We spent the whole day roaming around so there was too much to fit in one post. That’s why I’m sharing about the food by itself in this one. Like one of my friends recently said, everything looks better when it spins, so let’s start this post right.
It was actually a traveler friend of mine who recommended my first pursuit of food: “the best hot chocolate in the world.” I’m not ready to give it such a lofty title but it was pretty good – thick chocolate, very sweet. Finding the place was the fun part because we didn’t know where it was – only a vague clue that it was “by the Plaza del Sol.” In the end it was around the corner and we only found it after giving up. My traveling companions were gracious with me while I kind of led us around a maze to find it.
Just have a look at that viscosity and surface tension!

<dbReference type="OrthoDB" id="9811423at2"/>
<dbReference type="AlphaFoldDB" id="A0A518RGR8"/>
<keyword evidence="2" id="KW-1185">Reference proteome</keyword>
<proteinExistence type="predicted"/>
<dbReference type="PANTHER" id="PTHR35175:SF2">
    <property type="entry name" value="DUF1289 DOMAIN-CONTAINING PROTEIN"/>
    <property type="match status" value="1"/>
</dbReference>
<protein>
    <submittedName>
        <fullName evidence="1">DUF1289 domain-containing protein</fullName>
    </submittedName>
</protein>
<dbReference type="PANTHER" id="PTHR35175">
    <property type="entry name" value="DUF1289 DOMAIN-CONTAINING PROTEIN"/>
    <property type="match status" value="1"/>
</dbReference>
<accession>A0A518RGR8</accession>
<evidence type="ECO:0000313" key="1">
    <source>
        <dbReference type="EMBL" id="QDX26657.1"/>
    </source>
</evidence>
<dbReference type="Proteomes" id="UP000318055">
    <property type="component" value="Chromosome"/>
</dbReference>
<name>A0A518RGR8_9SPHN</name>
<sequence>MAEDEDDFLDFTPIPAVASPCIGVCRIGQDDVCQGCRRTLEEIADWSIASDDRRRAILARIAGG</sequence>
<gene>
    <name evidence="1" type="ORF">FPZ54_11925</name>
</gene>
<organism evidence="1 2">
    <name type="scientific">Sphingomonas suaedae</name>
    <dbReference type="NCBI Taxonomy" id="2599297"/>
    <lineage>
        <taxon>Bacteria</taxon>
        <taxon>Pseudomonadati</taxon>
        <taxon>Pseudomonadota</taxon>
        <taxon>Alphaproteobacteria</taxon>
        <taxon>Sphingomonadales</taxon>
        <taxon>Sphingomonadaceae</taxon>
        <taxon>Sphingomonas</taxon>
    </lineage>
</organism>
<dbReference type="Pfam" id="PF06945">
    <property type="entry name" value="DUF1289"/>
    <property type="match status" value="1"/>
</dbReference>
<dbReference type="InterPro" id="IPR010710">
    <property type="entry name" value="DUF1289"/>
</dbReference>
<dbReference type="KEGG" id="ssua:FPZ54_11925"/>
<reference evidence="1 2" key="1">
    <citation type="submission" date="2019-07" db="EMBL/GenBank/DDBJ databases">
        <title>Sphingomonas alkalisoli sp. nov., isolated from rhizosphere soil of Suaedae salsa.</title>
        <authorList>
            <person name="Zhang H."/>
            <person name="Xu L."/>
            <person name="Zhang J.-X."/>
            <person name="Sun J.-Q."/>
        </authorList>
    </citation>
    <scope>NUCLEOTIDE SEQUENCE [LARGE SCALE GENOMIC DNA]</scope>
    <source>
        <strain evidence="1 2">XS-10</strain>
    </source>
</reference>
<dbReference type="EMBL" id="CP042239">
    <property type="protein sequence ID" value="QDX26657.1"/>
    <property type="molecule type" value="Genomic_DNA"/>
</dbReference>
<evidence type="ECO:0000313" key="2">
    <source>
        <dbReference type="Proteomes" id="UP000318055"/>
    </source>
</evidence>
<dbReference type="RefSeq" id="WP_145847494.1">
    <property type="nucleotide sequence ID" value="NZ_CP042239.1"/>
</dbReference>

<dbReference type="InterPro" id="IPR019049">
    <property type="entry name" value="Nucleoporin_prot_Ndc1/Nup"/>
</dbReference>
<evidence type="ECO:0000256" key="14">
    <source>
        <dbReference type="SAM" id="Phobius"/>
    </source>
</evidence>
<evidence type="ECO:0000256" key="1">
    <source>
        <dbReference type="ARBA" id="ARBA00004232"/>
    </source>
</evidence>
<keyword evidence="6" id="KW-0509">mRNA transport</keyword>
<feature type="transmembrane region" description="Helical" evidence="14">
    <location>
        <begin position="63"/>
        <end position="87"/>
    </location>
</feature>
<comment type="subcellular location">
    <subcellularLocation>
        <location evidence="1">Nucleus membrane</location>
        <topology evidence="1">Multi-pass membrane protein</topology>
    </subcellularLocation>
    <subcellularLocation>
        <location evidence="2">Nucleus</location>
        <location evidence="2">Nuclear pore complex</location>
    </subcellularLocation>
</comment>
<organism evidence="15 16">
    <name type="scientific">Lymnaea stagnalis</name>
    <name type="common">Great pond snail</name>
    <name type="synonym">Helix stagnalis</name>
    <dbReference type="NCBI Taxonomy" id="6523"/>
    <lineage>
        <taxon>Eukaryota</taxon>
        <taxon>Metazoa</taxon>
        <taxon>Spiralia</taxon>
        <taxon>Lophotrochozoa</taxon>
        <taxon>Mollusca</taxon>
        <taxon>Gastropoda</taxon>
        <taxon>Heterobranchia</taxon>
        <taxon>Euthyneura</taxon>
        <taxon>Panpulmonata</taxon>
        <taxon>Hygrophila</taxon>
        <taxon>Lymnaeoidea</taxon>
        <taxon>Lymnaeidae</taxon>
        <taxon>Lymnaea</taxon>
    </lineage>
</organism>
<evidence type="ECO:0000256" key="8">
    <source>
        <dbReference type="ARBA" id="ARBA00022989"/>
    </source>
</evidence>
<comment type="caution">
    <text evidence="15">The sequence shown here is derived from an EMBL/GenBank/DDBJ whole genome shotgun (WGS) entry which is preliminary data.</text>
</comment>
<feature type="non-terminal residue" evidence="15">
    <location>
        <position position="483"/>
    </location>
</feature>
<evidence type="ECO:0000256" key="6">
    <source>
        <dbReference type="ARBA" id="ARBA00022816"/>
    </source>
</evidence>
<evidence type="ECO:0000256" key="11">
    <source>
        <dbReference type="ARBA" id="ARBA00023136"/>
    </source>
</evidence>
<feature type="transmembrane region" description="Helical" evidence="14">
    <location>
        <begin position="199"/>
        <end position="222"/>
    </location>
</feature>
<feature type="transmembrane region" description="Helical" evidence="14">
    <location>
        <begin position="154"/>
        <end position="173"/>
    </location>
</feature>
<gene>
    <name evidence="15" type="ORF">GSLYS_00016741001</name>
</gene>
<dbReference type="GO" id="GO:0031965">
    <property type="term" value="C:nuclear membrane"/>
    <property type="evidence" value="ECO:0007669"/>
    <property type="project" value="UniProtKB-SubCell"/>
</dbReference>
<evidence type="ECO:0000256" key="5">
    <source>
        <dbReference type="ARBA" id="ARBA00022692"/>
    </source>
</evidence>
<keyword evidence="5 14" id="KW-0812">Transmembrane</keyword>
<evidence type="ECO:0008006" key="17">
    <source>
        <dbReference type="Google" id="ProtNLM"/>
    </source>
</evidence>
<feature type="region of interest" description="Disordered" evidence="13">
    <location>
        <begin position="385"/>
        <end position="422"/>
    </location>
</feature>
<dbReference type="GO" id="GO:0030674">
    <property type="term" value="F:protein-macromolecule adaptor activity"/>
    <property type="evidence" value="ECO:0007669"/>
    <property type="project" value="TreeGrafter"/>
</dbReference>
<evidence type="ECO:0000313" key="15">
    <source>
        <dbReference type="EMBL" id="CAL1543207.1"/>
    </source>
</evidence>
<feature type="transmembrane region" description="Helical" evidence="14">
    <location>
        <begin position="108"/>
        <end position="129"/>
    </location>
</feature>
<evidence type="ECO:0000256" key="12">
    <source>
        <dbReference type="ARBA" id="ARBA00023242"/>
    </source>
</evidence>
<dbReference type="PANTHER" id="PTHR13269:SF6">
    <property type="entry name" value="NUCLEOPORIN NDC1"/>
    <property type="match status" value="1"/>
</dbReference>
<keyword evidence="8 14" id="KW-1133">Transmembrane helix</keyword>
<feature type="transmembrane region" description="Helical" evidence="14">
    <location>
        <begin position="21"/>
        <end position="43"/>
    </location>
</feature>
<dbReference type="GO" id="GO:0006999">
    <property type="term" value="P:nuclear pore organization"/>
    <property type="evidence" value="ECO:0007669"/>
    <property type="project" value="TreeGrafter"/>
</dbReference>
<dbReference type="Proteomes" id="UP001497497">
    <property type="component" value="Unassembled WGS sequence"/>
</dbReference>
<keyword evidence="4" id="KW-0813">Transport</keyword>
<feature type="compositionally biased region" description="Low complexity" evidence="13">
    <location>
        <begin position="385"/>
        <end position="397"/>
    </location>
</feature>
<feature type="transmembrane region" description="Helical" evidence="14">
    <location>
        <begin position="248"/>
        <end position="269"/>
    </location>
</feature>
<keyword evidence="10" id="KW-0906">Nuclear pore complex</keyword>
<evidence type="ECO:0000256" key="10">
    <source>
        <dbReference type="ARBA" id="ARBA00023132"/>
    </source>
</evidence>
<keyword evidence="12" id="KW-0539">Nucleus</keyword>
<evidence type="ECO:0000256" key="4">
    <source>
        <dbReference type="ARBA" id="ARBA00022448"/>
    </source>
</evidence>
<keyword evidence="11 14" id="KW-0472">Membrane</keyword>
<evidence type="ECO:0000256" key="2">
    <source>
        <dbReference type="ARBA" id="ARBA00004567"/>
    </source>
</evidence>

Well after a while it was one of our own suggestions that led us on the next adventure. There was a Japanese restaurant that was supposedly hard to get into; it was. We found it and waited and waited to the smell of people cleaning fish stands and bleaching countertops.
Eventually we gave up and traded class for glitz; but we still got our Japanese cuisine. All three of us are in the picture but you have to look in the mirror to get around the framing.
Thankfully dinner was smoother. Our local friend and his wife took us to a quaint restaurant in the Anton Martin district. His brothers (film-makers like him) were in town from Uruguay, having attended the Cannes Film Festival.
Afterwards we shared drinks at the Cine Dore – an artistic cinema with a decorative exterior and interior. I miss my artsy theater in Tucson – movies have the power to affect us, to confront us with difficult thoughts and emotions, to tell a story that leaves us new experiences.
We have a good mixture of personalities and skills at work. Some of the best developers I know are artists at heart. I like to say that engineering is the how but art is the why. We can’t have meaningful advancement if we don’t allow our humanity to lead us.